April 1, 2018: History of Science; An Annual Review of Literature, Research and Teaching
https://www.readbyqxmd.com/read/29644879/the-executioner-s-shadow-coerced-sterilization-and-the-creation-of-latin-eugenics-in-chile
#16
Sarah Walsh
Scholars such as Nancy Leys Stepan, Alexandra Minna Stern, Marius Turda and Aaron Gillette have all argued that the rejection of coerced sterilization was a defining feature of "Latin" eugenic theory and practice. These studies highlight the influence of neo-Lamarckism in this development not only in Latin America but also in parts of Europe in the first half of the twentieth century. This article builds upon this historiographical framework to examine an often-neglected site of Latin American eugenic knowledge production: Chile...
April 1, 2018: History of Science; An Annual Review of Literature, Research and Teaching
https://www.readbyqxmd.com/read/29241363/science-state-and-spirituality-stories-of-four-creationists-in-south-korea
#17
Hyung Wook Park, Kyuhoon Cho
This paper presents an analysis of the birth and growth of scientific creationism in South Korea by focusing on the lives of four major contributors. After creationism arrived in Korea in 1980 through the global campaign of leading American creationists, including Henry Morris and Duane Gish, it steadily grew in the country, reflecting its historical and social conditions, and especially its developmental state with its structured mode of managing science and appropriating religion. We argue that while South Korea's creationism started with the state-centered conservative Christianity under the government that also vigilantly managed scientists, it subsequently constituted some technical experts' efforts to move away from the state and its religion and science through their negotiation of a new identity as Christian intellectuals ( chisigin)...
March 2018: History of Science; An Annual Review of Literature, Research and Teaching
https://www.readbyqxmd.com/read/29130353/for-the-greater-credibility-jesuit-science-and-education-in-modern-portugal-1858-1910
#18
Francisco Malta Romeiras
Upon the restoration of the Society of Jesus in Portugal in 1858, the Jesuits founded two important colleges that made significant efforts in the promotion of hands-on experimental teaching of the natural sciences. At the Colégio de Campolide (Lisbon, 1858-1910) and the Colégio de São Fiel (Louriçal do Campo, 1863-1910) the Jesuits created modern chemistry and physics laboratories, organized significant botanical, zoological and geological collections, promoted scientific expeditions with their students to observe eclipses and to collect novel species of animals and plants, and engaged in original research work in physics, botany, and zoology...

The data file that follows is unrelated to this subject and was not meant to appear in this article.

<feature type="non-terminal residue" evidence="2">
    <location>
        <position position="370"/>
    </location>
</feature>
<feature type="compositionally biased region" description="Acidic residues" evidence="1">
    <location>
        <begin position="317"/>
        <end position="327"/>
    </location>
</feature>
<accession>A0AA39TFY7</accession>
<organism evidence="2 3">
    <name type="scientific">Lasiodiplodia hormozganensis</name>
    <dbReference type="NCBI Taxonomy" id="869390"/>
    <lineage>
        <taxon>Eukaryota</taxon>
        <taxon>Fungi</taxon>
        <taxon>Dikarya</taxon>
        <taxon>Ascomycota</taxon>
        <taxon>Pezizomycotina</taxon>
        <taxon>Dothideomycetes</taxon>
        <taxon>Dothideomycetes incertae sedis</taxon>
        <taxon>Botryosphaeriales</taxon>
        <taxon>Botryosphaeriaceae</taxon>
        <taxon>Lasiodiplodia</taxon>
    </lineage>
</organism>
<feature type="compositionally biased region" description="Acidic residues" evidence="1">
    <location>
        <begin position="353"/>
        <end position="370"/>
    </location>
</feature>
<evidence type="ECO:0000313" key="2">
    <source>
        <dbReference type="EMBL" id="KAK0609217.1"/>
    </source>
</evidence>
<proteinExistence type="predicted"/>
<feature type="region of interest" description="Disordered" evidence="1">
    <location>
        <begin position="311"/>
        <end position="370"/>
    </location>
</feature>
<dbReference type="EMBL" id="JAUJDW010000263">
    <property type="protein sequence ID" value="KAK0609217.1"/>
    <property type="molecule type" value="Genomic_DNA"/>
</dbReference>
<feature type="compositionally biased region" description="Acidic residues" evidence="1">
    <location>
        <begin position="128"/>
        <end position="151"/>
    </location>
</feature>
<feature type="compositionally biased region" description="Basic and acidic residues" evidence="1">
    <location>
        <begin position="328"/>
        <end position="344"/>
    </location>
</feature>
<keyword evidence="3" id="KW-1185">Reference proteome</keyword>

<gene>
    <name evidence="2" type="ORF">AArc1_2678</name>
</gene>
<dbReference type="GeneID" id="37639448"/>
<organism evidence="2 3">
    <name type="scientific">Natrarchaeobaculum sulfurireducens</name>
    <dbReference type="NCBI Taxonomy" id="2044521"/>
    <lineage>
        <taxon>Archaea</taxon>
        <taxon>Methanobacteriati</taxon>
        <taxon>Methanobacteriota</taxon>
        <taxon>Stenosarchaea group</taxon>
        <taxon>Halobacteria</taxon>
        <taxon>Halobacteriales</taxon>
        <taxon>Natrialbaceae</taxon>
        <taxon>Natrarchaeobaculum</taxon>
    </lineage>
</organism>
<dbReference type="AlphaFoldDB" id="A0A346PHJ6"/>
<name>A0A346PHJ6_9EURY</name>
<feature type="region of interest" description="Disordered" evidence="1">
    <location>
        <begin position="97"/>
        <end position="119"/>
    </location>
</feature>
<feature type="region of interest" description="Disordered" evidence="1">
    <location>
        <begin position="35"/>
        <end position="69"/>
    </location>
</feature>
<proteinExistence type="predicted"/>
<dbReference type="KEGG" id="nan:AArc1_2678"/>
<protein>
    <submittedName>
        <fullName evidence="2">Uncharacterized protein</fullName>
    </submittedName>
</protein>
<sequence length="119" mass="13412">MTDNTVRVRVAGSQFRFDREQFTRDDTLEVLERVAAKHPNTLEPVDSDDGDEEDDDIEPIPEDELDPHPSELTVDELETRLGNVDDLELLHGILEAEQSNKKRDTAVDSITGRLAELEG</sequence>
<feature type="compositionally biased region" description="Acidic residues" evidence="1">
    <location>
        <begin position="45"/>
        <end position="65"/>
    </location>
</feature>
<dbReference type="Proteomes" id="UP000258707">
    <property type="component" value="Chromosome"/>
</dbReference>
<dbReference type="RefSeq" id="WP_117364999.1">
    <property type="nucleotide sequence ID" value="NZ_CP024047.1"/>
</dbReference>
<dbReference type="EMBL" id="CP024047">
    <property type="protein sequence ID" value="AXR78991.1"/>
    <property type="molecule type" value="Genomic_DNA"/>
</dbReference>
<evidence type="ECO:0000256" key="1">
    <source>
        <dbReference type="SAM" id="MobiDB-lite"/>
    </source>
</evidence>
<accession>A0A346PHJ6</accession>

March 2018: History of Science; An Annual Review of Literature, Research and Teaching
https://www.readbyqxmd.com/read/28980481/-no-former-travellers-having-attained-such-a-height-on-the-earth-s-surface-instruments-inscriptions-and-bodies-in-the-himalaya-1800-1830
#19
Lachlan Fleetwood
East India Company surveyors began gaining access to the high Himalaya in the 1810s, at a time when the mountains were taking on increasing political significance as the northern borderlands of British India. Though never as idiosyncratic as surveyors insisted, these were spaces in which instruments, fieldbook inscriptions, and bodies were all highly prone to failure. The ways surveyors managed these failures (both rhetorically and in practice) demonstrate the social performances required to establish credible knowledge in a world in which the senses were scrambled...
March 2018: History of Science; An Annual Review of Literature, Research and Teaching
https://www.readbyqxmd.com/read/28791892/voluntarist-theology-and-early-modern-science-the-matter-of-the-divine-power-absolute-and-ordained
#20
Francis Oakley
This paper is an intervention in the debate inaugurated by Peter Harrison in 2002 when he called into question the validity of what has come to be called 'the voluntarism and early-modern science thesis'. Though it subsequently drew support from such historians of science as J. E. McGuire, Margaret Osler, and Betty-Joe Teeter Dobbs, the origins of the thesis are usually traced back to articles published in 1934 and 1961 respectively by the philosopher Michael Foster and the historian of ideas Francis Oakley...
March 2018: History of Science; An Annual Review of Literature, Research and Teaching